Library Private Reserve is always a treat.
Beringer Vineyards Private Reserve Cabernet Sauvignon, Napa Valley 2009 750ML ($159.95) $99 special
Antonio Galloni 93 points “The 2009 Cabernet Sauvignon Private Reserve is a beautifully balanced wine. Firm yet well-integrated tannins frame a core of dark red berries, flowers, mint, spices and licorice. The Reserve shows lovely inner perfume and mid-palate juiciness. It should drink well with a minimum of cellaring. The main vineyards in the 2009 are Home (37%), Lampyridae (23%), Vogt (14%), Chabot (11%) and Rancho del Oso (9%). Each lot was aged separately for about two years before the final blend was assembled.”
Vinous – Stephen Tanzer 93+ points “(includes 2.5% petit verdot): Good full ruby. Pure but tight nose shows a medicinal reserve. Then tight and penetrating in the mouth, with noteworthy intensity to the blackberry and menthol flavors. Much less open and showy today than the Bancroft cabernet, revealing little in the way of easy sweetness. This seriously structured wine finishes with substantial firm tannins, excellent breadth and a suggestion of chocolatey richness, and should be long-lived. “A blend of the best of the best,” according to winemaker Laurie Hook, who added that she’s looking for “intensity, complexity, depth, persistence, elegance.”
James Suckling 92 points “The purity of fruit is bright and focused with strawberries and spices. Medium body, firm and silky tannins and a fresh finish. Crisp and pretty. Drink or hold.”
l’Hetre, Cotes de Bordeaux Castillon 2016 750ML ($27.95) $21.90 special
Case-6 l’Hetre, Cotes de Bordeaux Castillon 2016 750ML ($159.95) $119 special (that’s only $19.83/bottle!)
Julia Harding MW – jancisrobinson.com “L’Hêtre 2016 Castillon Côtes de Bordeaux is the first release of this wine from the organically farmed estate perched at 100 m on the end of the St-Philippe d’Aiguilhe limestone plateau, the highest point in Bordeaux…‘Rich in blackcurrant fruit with a savoury dark glow to make it more than just fruit. Just a touch of smoky char even though the oak is well in the background, a seductive fruit sweetness. On the palate, this is beautifully balanced, the alcohol perfectly integrated in the tannic structure and fruit core with a fresh tang that runs through the middle. There’s a cool fluidity to it even with its depth and length. Fine, dry, lingering and savoury aftertaste. Impressive first vintage with a promising future in the bottle. I opened this on a Sunday evening and it was still tasting fresh and vibrant four days later. This is a very classy wine, and the tannins tell you everything: fine, definite, building in the mouth but in perfect balance with the fruit and freshness. Blue-blooded Castillon. Catch it while you can.'”
Case-12 l’Hetre ‘La Raison d’Hetre’, Cotes de Bordeaux Castillon 2016 750ML ($259.95) $179 special (that’s only $14.92/bottle!)
Julia Harding MW – jancisrobinson.com “There is a second wine, Raison d’Hêtre, made from the younger vines and lower slopes. It’s a little lighter in body and tasted as if it had a little more of the Cabernets in the blend though the proportions are the same, but this was perhaps just slightly less ripe Merlot fruit.”
Wine Spectator 93 points “Lovely bay leaf, pepper, lavender and tobacco notes impart texture and range as they wrap around a core of solid black currant and fig fruit. Shows a grippy charcoal feel through the finish. Very solid. Best from 2015 through 2024. 835 cases imported.-JM”
Wine Advocate 92 points “Another great traditional cuvee, the 2012 Gigondas shows the house style with its savory dark fruits, ground herbs, pepper and mineral-like bouquet. Medium to full-bodied, voluptuous and gorgeously textured, it can be drunk now or cellared for a decade.”
Chateau de Saint Cosme Gigondas, Rhone 2014 1.5L ($99.95) $79 special
Wine Spectator 92 points “Sports solid, charcoal-edged grip from the get-go, with roasted alder and savory notes forming a robust frame around the chewy-edged currant, plum and bitter cherry paste flavors. The long, dark, smoldering finish lets the woodsy and herb accents stride through. Shows the cool-weather profile of the vintage. Best from 2018 through 2024. 3,700 cases made.”
Case-12 Chateau de Saint Cosme Crozes-Hermitage, Rhone 2017 750ML ($359.95) $279 special (that’s only $23.25/bottle!)
Jeb Dunnuck 90-92 points “The inky colored 2017 Crozes Hermitage isn’t far off the 2016 and has a darker fruited, peppery, charcoal, and licorice-driven style. It’s medium to full-bodied, straight and focused on the palate, yet has terrific ripeness.”
Fine Wine Review 92-95 points “49 hl/ha. Here, too, the vines are younger than most of the estate’s other vines, being only about 30 years-old. The nose is stony and pure. The mouth shows dark fruits and it is sleeker than that of the Champans. The wine shows excellent energy and penetration and one can feel the limestone in the vineyard. The wine also shows good minearlity and length. It should age well.”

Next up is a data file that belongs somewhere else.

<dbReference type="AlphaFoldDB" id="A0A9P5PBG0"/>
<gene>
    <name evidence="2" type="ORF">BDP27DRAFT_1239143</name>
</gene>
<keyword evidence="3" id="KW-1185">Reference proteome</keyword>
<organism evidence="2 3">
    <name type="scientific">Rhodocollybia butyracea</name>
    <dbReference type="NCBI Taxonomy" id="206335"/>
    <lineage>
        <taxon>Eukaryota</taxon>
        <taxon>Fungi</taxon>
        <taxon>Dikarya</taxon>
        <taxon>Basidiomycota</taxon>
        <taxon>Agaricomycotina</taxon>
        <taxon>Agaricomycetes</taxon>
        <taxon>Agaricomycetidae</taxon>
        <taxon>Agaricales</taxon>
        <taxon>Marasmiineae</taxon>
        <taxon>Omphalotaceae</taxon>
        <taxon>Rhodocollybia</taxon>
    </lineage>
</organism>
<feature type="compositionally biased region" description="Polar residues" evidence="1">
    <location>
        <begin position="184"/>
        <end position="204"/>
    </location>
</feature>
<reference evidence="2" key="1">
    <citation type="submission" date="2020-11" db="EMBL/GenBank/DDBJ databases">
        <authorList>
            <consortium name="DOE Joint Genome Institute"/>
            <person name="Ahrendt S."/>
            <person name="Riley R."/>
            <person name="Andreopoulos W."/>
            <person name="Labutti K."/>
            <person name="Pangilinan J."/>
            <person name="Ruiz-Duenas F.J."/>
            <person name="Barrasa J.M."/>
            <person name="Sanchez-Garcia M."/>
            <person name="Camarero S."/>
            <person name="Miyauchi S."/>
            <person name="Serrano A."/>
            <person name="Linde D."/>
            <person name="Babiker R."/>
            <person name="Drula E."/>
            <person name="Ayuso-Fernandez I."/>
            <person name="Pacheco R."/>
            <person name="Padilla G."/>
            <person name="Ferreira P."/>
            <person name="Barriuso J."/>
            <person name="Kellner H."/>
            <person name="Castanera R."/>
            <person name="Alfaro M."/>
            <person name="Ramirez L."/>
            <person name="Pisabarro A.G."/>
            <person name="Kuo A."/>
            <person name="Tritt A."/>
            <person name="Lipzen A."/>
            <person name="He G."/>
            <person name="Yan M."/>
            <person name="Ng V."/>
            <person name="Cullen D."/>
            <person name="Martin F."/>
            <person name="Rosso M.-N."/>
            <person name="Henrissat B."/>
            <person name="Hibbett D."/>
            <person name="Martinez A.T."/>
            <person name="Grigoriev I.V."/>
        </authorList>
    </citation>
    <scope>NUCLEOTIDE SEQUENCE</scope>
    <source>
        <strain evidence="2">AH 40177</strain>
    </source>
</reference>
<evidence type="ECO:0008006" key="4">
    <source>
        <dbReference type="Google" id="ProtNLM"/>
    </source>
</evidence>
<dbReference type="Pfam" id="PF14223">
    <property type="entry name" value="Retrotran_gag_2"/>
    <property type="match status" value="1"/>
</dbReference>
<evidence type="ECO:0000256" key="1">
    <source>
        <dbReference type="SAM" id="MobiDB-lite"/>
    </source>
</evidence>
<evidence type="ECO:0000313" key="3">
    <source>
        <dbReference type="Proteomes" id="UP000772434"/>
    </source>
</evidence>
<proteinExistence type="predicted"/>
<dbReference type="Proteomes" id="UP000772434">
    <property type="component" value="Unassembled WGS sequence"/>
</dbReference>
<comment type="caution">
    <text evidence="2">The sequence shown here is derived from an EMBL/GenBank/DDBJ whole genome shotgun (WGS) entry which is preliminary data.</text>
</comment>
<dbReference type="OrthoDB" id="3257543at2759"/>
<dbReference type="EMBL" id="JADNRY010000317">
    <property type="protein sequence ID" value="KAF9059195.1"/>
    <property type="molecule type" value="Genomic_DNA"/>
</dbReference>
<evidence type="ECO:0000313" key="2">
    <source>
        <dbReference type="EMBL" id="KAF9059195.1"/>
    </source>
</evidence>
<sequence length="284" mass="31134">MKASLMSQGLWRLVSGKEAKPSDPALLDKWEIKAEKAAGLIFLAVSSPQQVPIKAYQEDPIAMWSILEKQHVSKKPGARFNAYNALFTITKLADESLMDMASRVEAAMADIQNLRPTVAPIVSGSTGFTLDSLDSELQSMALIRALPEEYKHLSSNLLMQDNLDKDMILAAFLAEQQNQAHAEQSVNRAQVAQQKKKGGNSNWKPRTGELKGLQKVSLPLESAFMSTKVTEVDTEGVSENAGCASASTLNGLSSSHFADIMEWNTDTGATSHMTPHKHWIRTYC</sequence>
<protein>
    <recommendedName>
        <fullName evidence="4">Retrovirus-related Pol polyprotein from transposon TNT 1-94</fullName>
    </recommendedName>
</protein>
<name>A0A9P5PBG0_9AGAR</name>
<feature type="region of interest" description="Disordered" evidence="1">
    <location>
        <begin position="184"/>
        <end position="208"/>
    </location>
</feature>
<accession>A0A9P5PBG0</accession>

Fine Wine Review 90-94 points “10 hl/ha. Bouley owns the only part of the Grands Champs that is classified as premier cru. The nose is powerful with red fruits and some spiciness. The mouth is medium light with elegance, good length and spicy red and dark fruits. ”
Fine Wine Review 90-94 points “26.7 hl/ha. No SO2 yet added. The nose shows spiced blackberries. The mouth is dense with good structure, very deep blackberry fruit, and overall balance. It is a very good representation of wine from the Santenots vineyard.”
Fine Wine Review 88-92 points “5.25 hl/ha here. The nose shows ripe crushed blackberry fruit. The mouth is dense and pure with good structure to support the wild blackberry fruit. If this wine were available in any quantity, it would be a no-brainer.”
Fine Wine Review 89-91 points “The yield for this wine is 8.3 hl/ha. So far, there’s been no SO2 added to this wine. The nose and mouth both show red fruits. In the mouth, the wine is long and salty with good density and balance.”
Rare Back Vintage Beaucastel
Beaucastel is unusual in Chateauneuf for the high percentage of Mourvèdre used in the blend, resulting in dark wines with a rich earthiness that balances the otherwise generous fruit. Even before Chateauneuf du Pape was collectible or sought after as a region, the wines from this venerable estate were in high demand—and that demand continues today. We’re excited to announce that we’ve secured some library Beaucastel, from the excellent 2012 vintage, arriving this fall. The wine is in an excellent place right now—just entering the beginning of prime time drinking but capable of aging for another two decades. Buy it now and drink up while you’re waiting for your ’15’s and ’16’s to come around.
Arriving ETA November:
Chateau de Beaucastel Chateauneuf-du-Pape, Rhone 2012 750ML ($99.95) $79 pre-arrival special
Wine Advocate 96 points “What I think might end up being the best Beaucastel since the 1990 or 2001, the 2012 Châteauneuf du Pape offers a full-bodied, decadent style to go with awesome black and blue fruits, garrigue, licorice, crushed flowers and violets. The purity here is truly something, and it has fabulous mid-palate concentration, building tannin and massive texture. Given all of the fruit and texture here, it will no doubt drink well in its youth, but it should still be alive and kicking after two decades as well.”
Wine Spectator 95 points “Warm raspberry and boysenberry confiture aromas and flavors are dominant in this lush, inviting style, but there’s plenty of dried star anise, bay leaf, licorice root, worn leather and roasted juniper notes to fill out the chorus. The finish turns youthfully grippy, with a tarry edge holding sway and adding serious length. Try now, but cellar for maximum effect. Best from 2018 through 2030. 8,350 cases made.”
Jancis Robinson 18/20 “Pre-assemblage. Very dark crimson. Vibrant colour is almost black. Black olives and smoked bacon. Extremely vibrant on the nose too. Luscious ripe fruit on the front palate almost completely covers the tannins. Really quite remarkable. What a different wine from the 2011! Sumptuous.”